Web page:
A Habit of Picking Up Strays

Vico Whitmore
6 min readJan 15, 2024

When I was seventeen, I had the type of creative writing teacher people make Lifetime movies about. Kind, effusive in her praise, well-intentioned to her core, and secretly facing off against her own mind on a regular basis, she was a bastion against the winds of high school for sensitive kids using words to try and translate our experiences into some kind of sense. I’d just moved from Tennessee to Kentucky, and I was slowly picking up a friend group among the creative writing club and school newspaper set. Still, the move had been hard, and having her class and her club as an outlet meant the world to me. It was the one space I shared my work back then and the first place I received feedback that made me a substantially better writer. I put everything I had into that class and spent time talking over how I wanted to improve with her, making the edits I received more targeted and more helpful. Before long, we became as close as a teacher and a student can ethically be. If I was stuck at school waiting for my mom to finish up, I would hang out with the creative writing and theater teacher, just enjoying hearing them talk about teaching The Crucible and their lesson plans.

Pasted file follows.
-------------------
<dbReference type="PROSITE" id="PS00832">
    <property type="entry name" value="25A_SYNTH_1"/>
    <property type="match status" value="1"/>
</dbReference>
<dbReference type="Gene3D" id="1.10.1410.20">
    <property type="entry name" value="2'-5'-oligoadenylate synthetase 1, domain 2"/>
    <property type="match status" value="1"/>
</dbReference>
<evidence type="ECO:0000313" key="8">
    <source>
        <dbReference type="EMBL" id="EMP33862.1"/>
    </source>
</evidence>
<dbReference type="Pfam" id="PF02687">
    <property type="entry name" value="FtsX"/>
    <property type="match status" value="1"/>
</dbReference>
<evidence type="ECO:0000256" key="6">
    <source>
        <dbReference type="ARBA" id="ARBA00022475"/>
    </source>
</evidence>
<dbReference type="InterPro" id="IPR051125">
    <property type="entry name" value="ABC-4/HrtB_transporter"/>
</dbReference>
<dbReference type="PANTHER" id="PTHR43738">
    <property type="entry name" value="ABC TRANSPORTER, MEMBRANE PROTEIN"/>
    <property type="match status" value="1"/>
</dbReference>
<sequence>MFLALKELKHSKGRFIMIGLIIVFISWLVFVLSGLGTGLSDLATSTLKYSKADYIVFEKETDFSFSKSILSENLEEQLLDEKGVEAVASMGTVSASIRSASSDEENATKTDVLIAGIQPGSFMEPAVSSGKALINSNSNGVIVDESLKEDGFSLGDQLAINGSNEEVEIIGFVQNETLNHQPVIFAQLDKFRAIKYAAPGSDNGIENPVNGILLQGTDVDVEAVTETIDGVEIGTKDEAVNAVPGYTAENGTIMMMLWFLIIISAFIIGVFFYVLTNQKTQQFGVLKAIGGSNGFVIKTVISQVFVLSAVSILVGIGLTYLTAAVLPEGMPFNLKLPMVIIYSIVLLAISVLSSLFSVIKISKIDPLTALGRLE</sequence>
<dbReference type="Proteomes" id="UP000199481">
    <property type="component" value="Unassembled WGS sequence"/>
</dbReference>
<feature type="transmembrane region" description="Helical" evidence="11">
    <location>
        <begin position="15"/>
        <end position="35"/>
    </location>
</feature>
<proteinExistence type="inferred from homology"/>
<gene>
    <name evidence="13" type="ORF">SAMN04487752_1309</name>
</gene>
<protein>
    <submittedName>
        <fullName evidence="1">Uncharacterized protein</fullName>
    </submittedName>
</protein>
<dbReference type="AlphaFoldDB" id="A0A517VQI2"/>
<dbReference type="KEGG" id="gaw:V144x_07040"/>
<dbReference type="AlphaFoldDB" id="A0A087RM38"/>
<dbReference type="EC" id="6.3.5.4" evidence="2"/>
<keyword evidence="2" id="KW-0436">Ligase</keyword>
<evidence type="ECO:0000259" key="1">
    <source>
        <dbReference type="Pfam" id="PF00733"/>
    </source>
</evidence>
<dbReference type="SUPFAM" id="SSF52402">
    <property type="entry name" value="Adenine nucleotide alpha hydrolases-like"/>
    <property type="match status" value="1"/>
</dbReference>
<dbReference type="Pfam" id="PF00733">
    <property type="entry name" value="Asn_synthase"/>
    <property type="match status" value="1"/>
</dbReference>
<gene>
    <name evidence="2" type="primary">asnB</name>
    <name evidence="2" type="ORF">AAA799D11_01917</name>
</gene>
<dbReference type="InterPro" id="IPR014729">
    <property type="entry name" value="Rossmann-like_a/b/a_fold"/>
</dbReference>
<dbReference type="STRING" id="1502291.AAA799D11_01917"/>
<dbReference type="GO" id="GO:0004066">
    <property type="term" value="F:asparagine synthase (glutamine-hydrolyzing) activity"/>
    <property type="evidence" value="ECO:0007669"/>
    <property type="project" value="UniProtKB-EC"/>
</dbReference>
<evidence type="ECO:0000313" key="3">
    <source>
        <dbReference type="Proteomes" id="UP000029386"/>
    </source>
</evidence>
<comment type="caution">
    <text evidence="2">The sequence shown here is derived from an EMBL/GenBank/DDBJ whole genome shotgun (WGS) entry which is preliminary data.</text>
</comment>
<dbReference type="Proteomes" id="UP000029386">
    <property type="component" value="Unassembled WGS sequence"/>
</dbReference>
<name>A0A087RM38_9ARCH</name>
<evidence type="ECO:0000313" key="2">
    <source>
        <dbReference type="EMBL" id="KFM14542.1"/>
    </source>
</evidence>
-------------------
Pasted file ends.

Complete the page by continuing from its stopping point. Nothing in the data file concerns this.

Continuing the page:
Like everyone, my creative writing teacher believed my mother to be a good parent. I knew better than to say anything against my mother, especially in a classroom across the hall from her, which is to say this was not an oversight on the part of my teacher. It was simply an abuser’s secret kept well. A few semesters into having me in class, my teacher confided in my mother that I had a habit of picking up strays when it came to friends, and my mother passed that on to me. For once, she did this without much judgment, telling me only that I’d maybe made a bad call on some of the people I’d been hanging out with.

At the time, I shrugged that advice off. After all, what was so wrong with strays? Having transferred halfway through high school, I felt like a stray myself, roaming the halls of the wrong school and making graduation plans with a class I didn’t know. Everyone had already found their clique years ago. I was just trying to find a crevice to shove myself into until I left for college. It didn’t occur to me at the time that my teacher knew these people far better than I did, or that there might be specific people I should steer clear of. I just went on with my life, not thinking much of it.